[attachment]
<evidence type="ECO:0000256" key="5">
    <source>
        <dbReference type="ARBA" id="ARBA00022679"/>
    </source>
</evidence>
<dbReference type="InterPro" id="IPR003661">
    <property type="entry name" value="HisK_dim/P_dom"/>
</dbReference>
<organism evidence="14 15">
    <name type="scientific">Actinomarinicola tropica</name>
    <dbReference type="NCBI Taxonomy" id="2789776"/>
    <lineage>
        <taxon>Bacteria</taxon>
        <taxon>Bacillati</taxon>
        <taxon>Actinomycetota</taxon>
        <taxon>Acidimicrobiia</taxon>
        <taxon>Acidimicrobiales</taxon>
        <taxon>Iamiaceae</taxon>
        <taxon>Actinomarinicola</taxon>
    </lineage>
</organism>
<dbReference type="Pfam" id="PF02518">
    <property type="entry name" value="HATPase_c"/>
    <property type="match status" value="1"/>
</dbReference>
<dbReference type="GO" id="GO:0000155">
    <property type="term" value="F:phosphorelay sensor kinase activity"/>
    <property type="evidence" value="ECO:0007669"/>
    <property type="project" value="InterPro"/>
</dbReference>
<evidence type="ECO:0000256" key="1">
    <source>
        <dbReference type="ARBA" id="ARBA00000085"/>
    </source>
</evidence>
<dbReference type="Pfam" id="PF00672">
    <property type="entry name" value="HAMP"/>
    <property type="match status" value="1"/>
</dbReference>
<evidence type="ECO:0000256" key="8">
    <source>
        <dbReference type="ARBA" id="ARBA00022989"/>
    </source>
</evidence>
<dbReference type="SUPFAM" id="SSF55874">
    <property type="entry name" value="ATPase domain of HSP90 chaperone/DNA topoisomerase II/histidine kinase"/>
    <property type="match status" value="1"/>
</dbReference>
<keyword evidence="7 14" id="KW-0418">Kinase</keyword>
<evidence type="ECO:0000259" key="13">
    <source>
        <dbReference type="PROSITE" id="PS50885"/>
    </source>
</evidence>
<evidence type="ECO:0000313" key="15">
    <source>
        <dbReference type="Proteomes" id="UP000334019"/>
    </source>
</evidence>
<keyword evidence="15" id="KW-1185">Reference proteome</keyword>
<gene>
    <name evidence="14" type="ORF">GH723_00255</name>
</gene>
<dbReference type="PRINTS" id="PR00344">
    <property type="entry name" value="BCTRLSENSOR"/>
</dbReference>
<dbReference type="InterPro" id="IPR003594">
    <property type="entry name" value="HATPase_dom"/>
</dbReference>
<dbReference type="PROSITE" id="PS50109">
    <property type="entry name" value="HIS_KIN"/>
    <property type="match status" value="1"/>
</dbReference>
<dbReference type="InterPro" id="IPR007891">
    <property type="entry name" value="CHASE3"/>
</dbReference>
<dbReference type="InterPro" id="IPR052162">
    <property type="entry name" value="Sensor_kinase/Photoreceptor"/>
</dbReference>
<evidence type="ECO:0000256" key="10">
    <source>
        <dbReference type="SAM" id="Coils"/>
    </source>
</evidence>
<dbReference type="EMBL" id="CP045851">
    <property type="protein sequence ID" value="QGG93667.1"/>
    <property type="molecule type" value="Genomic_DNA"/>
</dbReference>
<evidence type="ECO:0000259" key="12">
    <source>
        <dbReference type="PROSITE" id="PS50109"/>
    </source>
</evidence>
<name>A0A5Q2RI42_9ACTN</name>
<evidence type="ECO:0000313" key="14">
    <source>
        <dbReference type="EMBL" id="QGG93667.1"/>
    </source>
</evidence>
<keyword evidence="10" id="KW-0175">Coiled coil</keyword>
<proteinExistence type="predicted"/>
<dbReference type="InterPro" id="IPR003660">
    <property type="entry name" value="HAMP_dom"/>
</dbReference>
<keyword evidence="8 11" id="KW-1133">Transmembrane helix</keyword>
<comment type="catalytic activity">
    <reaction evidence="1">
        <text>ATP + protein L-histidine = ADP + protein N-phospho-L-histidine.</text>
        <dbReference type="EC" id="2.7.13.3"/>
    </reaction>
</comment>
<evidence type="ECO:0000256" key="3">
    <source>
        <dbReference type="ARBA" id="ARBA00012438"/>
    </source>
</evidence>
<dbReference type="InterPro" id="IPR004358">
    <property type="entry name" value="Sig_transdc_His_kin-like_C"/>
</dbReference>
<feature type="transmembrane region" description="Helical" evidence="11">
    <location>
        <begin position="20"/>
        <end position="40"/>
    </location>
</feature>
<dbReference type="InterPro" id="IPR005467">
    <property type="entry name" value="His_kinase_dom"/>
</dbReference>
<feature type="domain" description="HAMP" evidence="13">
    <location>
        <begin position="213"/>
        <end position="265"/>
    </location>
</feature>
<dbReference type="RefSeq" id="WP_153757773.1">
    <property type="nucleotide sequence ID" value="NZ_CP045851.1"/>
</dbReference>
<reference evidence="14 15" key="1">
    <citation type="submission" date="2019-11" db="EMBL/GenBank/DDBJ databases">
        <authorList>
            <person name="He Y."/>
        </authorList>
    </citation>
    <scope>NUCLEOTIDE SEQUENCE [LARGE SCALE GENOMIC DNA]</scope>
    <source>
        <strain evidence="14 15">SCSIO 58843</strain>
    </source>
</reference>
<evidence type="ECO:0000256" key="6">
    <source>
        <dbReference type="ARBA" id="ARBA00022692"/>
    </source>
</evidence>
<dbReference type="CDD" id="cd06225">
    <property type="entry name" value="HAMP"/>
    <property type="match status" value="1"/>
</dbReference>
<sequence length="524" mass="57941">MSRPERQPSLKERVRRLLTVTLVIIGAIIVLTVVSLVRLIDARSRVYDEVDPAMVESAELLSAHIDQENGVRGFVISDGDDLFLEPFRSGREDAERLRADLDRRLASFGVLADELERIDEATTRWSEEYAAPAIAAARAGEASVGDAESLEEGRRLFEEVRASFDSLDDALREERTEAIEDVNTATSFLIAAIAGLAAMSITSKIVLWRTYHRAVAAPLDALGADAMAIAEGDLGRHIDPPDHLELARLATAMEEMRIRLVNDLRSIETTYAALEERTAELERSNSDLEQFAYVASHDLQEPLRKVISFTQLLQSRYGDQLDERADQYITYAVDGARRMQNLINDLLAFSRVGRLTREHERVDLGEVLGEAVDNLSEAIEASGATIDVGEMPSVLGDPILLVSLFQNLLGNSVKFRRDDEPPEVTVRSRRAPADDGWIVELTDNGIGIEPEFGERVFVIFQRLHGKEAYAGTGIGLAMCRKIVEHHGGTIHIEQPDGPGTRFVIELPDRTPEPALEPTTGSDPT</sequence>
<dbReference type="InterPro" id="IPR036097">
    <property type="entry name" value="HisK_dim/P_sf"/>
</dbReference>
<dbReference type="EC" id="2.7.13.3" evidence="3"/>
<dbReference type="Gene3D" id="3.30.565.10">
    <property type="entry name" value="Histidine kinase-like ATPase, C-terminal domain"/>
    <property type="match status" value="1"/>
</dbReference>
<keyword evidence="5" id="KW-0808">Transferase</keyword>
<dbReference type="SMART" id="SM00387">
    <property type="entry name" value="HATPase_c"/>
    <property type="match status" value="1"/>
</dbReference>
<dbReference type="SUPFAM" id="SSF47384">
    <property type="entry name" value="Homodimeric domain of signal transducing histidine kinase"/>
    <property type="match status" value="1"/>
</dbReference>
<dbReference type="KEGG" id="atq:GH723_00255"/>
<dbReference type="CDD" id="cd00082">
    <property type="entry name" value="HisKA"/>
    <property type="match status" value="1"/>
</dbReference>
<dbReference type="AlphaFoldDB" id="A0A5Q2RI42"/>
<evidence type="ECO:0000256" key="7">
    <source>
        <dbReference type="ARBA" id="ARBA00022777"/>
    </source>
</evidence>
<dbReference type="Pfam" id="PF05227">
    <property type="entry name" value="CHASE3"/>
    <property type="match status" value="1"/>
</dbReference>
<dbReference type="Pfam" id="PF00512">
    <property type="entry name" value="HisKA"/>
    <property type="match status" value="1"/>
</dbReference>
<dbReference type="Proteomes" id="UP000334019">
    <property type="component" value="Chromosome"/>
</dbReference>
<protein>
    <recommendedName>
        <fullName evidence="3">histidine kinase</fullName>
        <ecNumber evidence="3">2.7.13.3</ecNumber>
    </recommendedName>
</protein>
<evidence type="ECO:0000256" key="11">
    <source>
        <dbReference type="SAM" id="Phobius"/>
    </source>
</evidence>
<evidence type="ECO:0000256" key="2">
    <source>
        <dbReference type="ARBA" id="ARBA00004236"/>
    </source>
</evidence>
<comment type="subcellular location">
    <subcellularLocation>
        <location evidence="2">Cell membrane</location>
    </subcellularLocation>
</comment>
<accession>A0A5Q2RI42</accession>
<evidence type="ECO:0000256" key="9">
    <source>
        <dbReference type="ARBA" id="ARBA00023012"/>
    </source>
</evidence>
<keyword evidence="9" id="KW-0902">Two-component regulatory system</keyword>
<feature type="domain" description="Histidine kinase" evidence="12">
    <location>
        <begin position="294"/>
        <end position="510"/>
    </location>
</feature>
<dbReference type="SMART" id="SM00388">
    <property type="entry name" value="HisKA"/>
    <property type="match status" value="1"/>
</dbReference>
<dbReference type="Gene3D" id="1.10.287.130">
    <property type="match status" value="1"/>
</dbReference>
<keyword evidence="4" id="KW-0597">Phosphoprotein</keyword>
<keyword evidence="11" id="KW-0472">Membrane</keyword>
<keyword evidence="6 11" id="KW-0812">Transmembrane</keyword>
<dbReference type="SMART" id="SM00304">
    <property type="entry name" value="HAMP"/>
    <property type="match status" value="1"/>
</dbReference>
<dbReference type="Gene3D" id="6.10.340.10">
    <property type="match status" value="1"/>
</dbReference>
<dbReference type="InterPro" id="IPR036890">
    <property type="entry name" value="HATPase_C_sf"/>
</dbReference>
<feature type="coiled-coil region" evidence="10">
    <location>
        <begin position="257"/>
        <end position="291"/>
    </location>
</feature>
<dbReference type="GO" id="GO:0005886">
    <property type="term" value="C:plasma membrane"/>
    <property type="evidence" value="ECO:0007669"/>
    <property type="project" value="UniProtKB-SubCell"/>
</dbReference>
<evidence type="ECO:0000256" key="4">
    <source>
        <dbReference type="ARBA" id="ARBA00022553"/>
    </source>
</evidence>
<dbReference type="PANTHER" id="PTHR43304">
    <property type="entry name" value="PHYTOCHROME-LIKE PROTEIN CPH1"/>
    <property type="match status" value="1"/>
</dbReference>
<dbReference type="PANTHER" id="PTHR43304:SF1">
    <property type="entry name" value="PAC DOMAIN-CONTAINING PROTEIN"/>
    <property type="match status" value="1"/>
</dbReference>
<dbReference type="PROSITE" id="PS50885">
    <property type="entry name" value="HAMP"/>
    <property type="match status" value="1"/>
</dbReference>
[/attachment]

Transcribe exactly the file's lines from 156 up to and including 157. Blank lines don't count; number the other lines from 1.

    <property type="match status" value="1"/>
</dbReference>